Title: Inside Out
Is it actually new? – Sort of.
Where was it featured before? – If the press release is to be believed, this is an early version of the track Ezy Ryder, which was featured on the first posthumous Hendrix release, The Cry of Love, as well as First Rays of the New Rising Sun. We’ll have to see how different it is when the record is released.

Title: Hey Gypsy Boy
Is it actually new? – No.
Where was it featured before? – Midnight Lightning, yet another posthumous album, where a more advanced version of the song was included under the title Hey Baby (New Rising Sun). It was also on (again) First Rays of the New Rising Sun.

Title: Mojo Man
Is it actually new? – No.
Where was it featured before? – This came out as a single by The Ghetto Fighters late last year. The press release further explains: “Jimi would lend a hand to Albert & Arthur Allen, the vocalists known as the Ghetto Fighters, whom he had befriended in Harlem long before he achieved fame with the Experience. When the two recorded this inspired, previously unreleased master at the legendary Fame Studios in Muscle Shoals, Alabama they took it back to Hendrix at Electric Lady Studios.”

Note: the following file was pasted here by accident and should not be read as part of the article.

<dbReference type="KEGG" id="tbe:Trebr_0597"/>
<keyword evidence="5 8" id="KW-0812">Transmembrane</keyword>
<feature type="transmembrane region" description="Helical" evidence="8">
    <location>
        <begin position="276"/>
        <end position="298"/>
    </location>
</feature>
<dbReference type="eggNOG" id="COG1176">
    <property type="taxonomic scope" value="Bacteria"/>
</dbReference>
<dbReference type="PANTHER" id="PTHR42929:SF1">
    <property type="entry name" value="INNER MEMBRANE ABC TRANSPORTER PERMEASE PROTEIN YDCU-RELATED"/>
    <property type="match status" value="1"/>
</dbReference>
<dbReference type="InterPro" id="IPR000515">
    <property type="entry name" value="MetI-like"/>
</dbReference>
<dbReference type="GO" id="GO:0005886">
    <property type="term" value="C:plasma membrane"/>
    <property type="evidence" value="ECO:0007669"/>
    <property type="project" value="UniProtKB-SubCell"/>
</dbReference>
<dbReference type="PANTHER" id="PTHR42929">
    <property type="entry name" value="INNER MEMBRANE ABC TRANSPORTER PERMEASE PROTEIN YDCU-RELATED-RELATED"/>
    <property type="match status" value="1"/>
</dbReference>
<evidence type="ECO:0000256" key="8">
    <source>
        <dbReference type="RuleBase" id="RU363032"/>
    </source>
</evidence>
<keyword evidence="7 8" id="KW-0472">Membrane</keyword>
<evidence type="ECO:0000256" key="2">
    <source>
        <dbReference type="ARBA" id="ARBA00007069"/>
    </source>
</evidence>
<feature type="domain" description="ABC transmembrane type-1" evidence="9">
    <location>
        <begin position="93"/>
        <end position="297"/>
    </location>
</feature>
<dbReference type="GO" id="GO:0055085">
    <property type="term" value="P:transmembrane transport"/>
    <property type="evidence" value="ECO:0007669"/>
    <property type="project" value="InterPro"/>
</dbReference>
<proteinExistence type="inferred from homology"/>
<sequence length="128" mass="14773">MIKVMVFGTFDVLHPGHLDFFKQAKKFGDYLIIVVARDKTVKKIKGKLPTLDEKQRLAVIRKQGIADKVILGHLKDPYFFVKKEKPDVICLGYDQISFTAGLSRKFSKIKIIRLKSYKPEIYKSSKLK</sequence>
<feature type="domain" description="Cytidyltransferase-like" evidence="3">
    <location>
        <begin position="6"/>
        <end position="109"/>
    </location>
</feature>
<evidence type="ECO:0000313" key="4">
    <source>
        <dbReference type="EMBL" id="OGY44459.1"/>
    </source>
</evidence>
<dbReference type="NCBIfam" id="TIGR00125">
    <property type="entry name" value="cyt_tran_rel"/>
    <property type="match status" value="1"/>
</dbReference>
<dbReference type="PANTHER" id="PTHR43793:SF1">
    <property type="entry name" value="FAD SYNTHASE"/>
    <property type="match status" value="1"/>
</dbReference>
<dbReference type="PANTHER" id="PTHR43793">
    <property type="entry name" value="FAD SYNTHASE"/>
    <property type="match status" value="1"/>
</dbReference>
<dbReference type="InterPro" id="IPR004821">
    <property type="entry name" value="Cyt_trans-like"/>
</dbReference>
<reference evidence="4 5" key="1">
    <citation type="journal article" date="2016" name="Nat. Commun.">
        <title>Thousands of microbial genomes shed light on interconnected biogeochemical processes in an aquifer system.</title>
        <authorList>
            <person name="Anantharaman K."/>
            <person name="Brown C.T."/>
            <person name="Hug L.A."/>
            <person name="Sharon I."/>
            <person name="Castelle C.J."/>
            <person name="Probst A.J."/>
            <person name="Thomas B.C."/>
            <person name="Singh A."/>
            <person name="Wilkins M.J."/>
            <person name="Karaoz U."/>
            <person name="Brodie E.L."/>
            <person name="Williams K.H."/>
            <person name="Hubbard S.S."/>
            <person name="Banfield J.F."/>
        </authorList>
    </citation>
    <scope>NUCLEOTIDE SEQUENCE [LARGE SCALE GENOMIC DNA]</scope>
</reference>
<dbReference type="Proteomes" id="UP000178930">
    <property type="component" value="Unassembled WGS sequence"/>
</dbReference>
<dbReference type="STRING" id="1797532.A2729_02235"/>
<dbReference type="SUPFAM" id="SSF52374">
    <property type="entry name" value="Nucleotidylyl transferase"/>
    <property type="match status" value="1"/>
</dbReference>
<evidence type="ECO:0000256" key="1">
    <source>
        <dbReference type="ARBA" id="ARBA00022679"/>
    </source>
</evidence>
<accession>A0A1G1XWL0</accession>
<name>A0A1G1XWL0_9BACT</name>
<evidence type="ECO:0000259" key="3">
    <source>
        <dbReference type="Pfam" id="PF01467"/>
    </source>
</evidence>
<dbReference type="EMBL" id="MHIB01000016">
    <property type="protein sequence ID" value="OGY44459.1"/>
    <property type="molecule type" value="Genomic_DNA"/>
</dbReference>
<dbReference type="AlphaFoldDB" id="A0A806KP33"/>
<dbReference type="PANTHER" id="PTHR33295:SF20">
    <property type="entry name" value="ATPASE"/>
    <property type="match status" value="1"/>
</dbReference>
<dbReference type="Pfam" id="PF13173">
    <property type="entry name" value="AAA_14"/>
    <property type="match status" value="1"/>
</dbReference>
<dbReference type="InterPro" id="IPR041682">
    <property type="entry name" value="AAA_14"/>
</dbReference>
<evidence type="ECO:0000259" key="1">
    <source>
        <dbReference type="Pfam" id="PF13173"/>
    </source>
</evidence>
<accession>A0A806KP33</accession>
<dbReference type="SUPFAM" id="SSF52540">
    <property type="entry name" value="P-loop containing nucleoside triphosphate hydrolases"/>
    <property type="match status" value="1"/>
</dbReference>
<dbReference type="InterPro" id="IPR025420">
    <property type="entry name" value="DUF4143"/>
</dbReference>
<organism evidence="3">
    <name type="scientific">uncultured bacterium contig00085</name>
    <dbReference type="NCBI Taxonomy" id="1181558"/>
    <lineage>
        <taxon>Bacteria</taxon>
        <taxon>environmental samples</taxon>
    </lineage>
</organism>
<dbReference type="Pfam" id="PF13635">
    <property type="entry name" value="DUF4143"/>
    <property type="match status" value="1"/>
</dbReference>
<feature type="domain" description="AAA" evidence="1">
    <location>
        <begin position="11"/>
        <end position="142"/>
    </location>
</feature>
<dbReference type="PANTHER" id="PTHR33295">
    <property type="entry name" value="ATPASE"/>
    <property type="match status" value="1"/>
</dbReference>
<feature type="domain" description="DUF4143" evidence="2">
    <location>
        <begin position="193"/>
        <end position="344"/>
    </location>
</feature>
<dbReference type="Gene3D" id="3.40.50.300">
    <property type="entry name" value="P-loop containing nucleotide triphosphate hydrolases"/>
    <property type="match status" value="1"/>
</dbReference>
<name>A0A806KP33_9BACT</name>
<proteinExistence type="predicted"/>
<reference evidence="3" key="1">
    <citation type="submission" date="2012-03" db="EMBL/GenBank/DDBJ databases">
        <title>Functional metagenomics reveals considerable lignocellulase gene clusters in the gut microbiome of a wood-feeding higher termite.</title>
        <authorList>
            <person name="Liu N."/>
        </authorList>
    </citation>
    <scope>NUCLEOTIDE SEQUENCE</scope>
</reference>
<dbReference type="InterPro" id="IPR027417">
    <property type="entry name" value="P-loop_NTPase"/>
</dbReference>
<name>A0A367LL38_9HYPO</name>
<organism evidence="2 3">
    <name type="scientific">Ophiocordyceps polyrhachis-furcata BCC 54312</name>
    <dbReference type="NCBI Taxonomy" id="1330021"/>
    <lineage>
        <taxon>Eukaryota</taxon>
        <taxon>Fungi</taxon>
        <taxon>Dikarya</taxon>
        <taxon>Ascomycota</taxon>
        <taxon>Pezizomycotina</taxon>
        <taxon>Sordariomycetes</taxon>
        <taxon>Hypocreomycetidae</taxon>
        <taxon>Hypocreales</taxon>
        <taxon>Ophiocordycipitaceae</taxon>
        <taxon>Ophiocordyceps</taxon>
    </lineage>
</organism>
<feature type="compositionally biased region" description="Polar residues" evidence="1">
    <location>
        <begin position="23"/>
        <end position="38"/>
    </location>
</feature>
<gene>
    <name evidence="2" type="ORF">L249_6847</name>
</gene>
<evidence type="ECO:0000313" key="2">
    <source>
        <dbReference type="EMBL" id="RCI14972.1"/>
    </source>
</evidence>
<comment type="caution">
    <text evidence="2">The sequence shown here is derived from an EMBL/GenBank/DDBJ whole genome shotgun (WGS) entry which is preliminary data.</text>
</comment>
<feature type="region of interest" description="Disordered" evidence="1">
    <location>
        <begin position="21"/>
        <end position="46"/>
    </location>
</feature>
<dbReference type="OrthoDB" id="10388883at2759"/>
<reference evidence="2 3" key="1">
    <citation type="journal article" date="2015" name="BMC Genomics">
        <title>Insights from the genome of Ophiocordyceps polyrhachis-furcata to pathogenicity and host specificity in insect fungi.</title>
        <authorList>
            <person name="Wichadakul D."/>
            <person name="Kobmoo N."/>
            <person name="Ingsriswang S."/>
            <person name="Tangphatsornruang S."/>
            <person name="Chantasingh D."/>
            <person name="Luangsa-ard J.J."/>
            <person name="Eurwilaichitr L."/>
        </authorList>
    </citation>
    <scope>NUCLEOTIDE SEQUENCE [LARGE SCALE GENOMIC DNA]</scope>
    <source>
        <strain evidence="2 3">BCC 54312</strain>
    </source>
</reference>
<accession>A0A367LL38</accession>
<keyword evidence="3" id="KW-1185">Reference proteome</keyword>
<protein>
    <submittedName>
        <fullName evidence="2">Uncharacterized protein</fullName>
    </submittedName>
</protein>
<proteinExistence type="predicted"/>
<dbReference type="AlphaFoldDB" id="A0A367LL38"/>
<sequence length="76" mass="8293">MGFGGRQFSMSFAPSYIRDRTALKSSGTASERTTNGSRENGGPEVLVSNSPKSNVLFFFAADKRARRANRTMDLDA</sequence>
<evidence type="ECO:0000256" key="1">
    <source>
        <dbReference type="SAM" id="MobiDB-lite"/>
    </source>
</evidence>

Title: Villanova Junction Blues
Is it actually new? – No.
Where was it featured before? – 2006 compilation album Burning Desire. As the press release for People, Hell and Angels states that this song was “never fully finished” by Hendrix, it’s safe to assume that it won’t differ much from this:

An overall look of People, Hell and Angels, even for enthusiastic fans, shows that very little is to actually be unveiled with the record. While it’s nice for hardcore fans to get different versions of songs, it feels like the tracklisting was organized as a grab-bag of cuts from the many Hendrix posthumous albums already out there, and won’t really add anything substantial to the mix. Eventually, either casual listeners will get tired of seeing new versions of Hear My Train a Comin’, or Experience Hendrix will just run out of alternate takes.